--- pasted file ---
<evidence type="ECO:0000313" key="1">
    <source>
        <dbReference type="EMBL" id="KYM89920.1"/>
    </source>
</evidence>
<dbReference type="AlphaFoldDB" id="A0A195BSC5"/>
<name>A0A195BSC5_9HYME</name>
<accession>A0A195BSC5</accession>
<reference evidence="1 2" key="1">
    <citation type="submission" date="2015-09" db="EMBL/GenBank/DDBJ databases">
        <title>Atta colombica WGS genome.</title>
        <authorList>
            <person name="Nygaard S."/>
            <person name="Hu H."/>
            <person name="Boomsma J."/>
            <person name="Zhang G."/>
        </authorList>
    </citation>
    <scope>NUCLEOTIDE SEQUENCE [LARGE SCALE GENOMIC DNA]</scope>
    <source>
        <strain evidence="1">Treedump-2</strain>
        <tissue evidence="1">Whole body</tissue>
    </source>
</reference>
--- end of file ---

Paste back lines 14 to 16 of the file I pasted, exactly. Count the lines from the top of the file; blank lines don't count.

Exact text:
            <person name="Hu H."/>
            <person name="Boomsma J."/>
            <person name="Zhang G."/>